In my previous piece, “Travel, terrorism and tips” (June 16), I explored the topic of travel and terrorism and gave a few basic tips on what to do when in a situation where you need to defend yourself. These days nations have to be aware of potential threats of terrorism and expats should be prepared to manage crises and emergencies abroad.
Western nations perceive terrorists as being members of al-Qaeda, or individuals who have splintered from a larger group of extremists and say they are committed to using all of the legitimate tools of law enforcement to combat tyranny. As I mentioned in my last piece, terrorism is an act of violence against innocent victims with the aim to create fear and to cause political or social change. It could happen anywhere -- in your hometown or abroad. In this day and age there is no such thing as 100 percent security.
While I was back in the United States recently, I was having coffee with my brother, who is retired from law enforcement and the military. He wanted to give me some advice on this subject that is close to his heart as he is concerned for me living abroad. However, to make his point on avoiding crowds, he used an example that happened in the state where I was born: the story of two boys, aged 11 and 13, who in 2008 in Jonesboro, Arkansas, pulled off an ambush by pulling the fire alarm at a school. The boys pulled the fire alarm and then were able to shoot and kill five and wound 10 at the school. Other similar incidents have occurred around the world since then. When I hugged my brother and said goodbye to him, we agreed that really nowhere is safe and expressed how we hope to see each other again soon.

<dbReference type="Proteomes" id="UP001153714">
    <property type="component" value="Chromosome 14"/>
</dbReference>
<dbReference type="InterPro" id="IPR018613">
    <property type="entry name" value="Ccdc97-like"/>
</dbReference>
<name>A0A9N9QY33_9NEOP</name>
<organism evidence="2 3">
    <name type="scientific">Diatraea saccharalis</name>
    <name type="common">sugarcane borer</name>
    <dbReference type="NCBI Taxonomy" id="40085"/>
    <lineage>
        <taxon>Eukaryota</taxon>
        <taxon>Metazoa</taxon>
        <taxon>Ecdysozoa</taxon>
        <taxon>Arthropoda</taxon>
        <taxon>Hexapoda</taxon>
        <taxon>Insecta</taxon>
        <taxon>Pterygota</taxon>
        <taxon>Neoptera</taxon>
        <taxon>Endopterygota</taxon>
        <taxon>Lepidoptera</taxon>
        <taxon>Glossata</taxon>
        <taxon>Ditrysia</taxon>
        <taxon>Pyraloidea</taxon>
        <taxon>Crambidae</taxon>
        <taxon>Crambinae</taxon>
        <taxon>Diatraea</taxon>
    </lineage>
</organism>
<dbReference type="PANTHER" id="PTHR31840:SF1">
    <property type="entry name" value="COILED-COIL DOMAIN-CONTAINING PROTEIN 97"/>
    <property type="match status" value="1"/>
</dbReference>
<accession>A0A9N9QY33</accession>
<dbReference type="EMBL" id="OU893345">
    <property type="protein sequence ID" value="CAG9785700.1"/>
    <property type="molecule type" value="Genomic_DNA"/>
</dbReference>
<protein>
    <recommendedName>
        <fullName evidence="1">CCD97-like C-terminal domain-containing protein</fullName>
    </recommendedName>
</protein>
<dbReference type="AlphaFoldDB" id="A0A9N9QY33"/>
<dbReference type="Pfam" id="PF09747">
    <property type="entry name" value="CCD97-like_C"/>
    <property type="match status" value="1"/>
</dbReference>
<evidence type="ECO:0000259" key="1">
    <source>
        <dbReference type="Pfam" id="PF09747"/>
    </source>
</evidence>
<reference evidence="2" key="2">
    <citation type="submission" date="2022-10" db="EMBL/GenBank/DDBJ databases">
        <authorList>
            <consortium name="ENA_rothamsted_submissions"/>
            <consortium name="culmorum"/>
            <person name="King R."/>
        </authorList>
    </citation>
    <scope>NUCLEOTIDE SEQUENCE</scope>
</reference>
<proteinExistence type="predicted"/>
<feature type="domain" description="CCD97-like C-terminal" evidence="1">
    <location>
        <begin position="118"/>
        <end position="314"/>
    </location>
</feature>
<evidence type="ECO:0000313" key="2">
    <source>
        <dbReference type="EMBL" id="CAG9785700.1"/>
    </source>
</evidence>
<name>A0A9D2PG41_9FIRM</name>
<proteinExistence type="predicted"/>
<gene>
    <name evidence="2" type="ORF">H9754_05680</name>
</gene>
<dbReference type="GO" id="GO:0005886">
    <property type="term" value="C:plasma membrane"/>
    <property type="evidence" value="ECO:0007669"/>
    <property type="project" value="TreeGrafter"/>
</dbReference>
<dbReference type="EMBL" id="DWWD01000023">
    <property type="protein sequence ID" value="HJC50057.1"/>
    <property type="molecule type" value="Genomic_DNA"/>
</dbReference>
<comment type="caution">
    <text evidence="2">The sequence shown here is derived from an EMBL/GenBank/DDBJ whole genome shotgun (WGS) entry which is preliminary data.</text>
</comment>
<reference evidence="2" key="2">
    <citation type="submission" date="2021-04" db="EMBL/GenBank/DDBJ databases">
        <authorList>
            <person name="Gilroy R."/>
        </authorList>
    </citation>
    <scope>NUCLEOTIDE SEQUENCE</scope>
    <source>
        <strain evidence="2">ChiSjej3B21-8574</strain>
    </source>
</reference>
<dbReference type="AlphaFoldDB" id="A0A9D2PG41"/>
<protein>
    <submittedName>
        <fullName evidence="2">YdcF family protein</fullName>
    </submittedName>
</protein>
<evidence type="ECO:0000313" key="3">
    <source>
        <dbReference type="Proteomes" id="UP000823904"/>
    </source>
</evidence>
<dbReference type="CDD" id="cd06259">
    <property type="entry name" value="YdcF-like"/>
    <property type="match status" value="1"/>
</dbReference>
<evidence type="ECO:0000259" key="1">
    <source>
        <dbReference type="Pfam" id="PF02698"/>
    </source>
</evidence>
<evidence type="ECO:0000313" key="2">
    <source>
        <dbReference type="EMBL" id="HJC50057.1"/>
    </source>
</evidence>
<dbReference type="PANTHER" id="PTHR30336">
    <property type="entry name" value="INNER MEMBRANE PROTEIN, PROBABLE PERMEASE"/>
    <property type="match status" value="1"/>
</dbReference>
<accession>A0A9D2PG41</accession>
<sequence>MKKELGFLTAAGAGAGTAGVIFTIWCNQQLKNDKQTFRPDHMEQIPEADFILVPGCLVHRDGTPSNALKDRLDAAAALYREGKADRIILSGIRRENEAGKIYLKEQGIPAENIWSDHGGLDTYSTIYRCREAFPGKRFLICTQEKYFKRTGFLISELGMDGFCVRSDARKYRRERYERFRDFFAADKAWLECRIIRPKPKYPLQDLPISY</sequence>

Acts of ambush, attack and terrorism can happen anywhere. The US Embassy in Turkey sends out notices to citizens to inform people about planned protests held at Taksim Square and Kadıköy Square in İstanbul. The State Department website and emails sent from the US Embassy advise US citizens traveling or residing in Turkey to be alert to the potential for terrorist-related violence and/or violent protests. It is a precaution to periodically remind people of the fluid security situation in Turkey and the need to maintain constant awareness of one’s surroundings.
The British Embassy and Consulate also post, as necessary, on their website helpful information. Whether it is a terrorist act or another form of violence, the attacker, thief, rapist, kidnapper or ambusher seeks an element of surprise, anonymity and speed of action. The more of these that are denied, the less the chance of attack! The long and short of it is to take prudent steps to ensure your personal safety: remain vigilant and aware of your surroundings; listen to news reports; avoid crowds and demonstrations; and vary times and routes for all travel. To be honest, it is probably wise to practice this at home or abroad. You may just keep your home or work place from being burgled or God forbid -- something worse!
Last weekend a visitor staying in the Kadıköy area mentioned to me that he saw a crowd gathered at the main square and wondered what was going on. My visitor said he was curious but stayed away. He remembered that curiosity killed the cat.
Being aware of the environment around you is crucial. Try to understand the overall threat level of the country where you are; and its region, and the local city, town or village. Crisis management experts call this environmental awareness. It is good to also develop the skill of knowing what is normal and what is not normal where you are. Situational awareness means continuous observance and diligence and the ability to distinguish threats. Awareness is the key that can save a life!
Definitely the best place to be when an attack or crisis occurs is nowhere near!
Note: Charlotte McPherson is the author of “Culture Smart: Turkey” 2005. Please keep your questions and observations coming: I want to ensure this column is a help to you, Today’s Zaman’s readers. Email: email@example.com